New ADR Regulations being blatantly ignored

eu odr service

The country may still be unclear as to its future relationship with the EU and the Single Market, but such has been the scale of non-compliance by businesses of all shapes and sizes with the new ADR regulations, as well as the total non-enforcement by the authorities, that it seems many think we are already out.

The requirements

The Alternative Dispute Resolution for Consumer Disputes (Amendment) Regulations 2015 were mandated by EU Directive 2013/11/EU and by the EU Regulation on Online Dispute Resolution (524/2013). As from February 2016, all companies in Europe selling goods and services online to consumers have had a legal duty to ensure that their websites contain a readily accessible hyperlink to a special European Union ODR website.

Consumers who have a complaint about goods or services purchased online can use this site to manage the dispute resolution process in four steps:

1) Submitting a complaint.

2) Agreeing on a dispute resolution body.

3) Complaint handling by that body.

4) Outcome and closure of the complaint.

Many of us in the ADR/ODR field felt that this development would offer an opportunity to increase public awareness of ODR in general and online mediation in particular. After all, hundreds of thousands of businesses were being required by law to become the unpaid promoters of ODR. Well, at least that was the theory …


I recently carried out an ad hoc review of 35 ecommerce websites, 25 of which were all the companies listed this year by The Sunday Times in its list of the “Best 100 Companies to Work For” that engaged in consumer e-commerce, as well as 10 major High Street names. Of the 35 sites examined, only 5 carried the obligatory link. Further, none of these links satisfied the accessibility requirement in that they were all buried deep within lengthy terms and conditions and other “legal” pages. It is well known that terms and conditions are rarely read so that including the link within them defeats the objective of the legislation. “I have read, understand and agree to the Terms and Conditions” is the most common lie we all say on a fairly regular basis. My iPhone IOS update requires acceptance of 91 screens of terms. We click that phrase so frequently, would we have the available time in our lives to read them if we even wanted to?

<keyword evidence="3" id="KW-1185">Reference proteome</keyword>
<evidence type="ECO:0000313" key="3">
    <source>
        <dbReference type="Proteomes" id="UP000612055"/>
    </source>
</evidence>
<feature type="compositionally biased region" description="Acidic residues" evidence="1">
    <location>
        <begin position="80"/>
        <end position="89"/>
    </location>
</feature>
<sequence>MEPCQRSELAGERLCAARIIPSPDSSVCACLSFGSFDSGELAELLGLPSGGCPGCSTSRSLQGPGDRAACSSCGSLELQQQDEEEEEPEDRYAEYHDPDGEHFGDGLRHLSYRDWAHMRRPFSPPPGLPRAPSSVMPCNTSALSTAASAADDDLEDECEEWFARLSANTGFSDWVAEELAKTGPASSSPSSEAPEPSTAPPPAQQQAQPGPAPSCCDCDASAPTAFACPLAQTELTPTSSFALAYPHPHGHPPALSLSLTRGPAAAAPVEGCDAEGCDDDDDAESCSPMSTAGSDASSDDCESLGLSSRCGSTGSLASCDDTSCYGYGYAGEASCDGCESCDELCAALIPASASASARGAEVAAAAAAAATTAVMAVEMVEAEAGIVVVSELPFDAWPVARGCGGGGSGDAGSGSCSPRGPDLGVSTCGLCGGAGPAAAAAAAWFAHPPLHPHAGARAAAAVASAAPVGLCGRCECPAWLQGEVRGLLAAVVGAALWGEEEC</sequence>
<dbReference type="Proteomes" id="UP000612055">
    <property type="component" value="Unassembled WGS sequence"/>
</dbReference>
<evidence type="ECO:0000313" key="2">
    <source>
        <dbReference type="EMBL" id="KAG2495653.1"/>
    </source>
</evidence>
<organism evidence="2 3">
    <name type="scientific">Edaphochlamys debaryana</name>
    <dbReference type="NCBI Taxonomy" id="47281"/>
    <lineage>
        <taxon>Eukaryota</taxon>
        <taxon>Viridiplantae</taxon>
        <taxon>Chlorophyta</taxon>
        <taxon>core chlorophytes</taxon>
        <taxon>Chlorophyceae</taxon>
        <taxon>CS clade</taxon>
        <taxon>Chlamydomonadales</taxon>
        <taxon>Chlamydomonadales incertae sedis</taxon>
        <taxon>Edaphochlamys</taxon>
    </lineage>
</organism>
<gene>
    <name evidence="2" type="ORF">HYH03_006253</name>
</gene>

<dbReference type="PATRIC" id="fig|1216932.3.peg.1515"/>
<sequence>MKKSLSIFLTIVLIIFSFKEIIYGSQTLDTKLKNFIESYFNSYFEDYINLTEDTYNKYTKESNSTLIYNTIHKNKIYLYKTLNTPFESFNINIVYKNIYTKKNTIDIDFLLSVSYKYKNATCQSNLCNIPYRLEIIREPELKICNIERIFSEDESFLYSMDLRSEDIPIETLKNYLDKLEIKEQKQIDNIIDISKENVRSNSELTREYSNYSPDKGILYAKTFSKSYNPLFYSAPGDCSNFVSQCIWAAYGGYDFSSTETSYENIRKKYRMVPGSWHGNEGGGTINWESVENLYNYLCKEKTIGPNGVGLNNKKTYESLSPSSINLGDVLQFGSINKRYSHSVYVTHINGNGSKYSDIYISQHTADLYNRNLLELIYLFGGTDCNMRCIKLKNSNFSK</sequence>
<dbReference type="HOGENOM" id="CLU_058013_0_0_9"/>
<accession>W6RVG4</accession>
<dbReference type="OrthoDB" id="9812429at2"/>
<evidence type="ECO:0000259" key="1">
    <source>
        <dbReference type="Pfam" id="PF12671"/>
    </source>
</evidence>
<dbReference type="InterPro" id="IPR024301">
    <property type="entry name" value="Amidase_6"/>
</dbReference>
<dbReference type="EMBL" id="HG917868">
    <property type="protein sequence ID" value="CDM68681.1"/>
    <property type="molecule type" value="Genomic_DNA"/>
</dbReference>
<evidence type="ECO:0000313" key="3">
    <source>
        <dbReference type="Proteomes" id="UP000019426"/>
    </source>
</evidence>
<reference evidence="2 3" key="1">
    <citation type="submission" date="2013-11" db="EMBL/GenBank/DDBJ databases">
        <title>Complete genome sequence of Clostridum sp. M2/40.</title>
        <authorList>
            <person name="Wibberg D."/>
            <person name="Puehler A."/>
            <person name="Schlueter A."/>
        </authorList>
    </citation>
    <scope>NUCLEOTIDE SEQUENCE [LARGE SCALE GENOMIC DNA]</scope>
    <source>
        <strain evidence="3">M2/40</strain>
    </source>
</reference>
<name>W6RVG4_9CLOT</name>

Pretty convincing evidence of the notion that nobody reads T&Cs was demonstrated in 2010 by GameStation who, as an April Fool’s Day prank, included within their terms a clause whereby every purchaser agreed “to grant Us a non transferable option to claim, for now and for ever more, your immortal soul”. They kindly included a button that consumers could click to release their immortal soul. Despite over 75,000 souls accepting such terms, hardly anybody clicked the release link!

It is also worth making the point that, as the objective of the legislation is to encourage public confidence in buying from any EU retailer, this link should be noticeable by the public before they make a purchase and not be something they have to search for when they actually come across a problem. It should, therefore, be on the home page or similar and not buried deep within pages of text.

Companies that currently fail to provide the link at all include PC World, Maplin, John Lewis, TK Maxx, Toyota, Build A Bear, Bravissimo and Swansay. I cannot imagine many of them do not have in-house legal teams well versed in consumer law.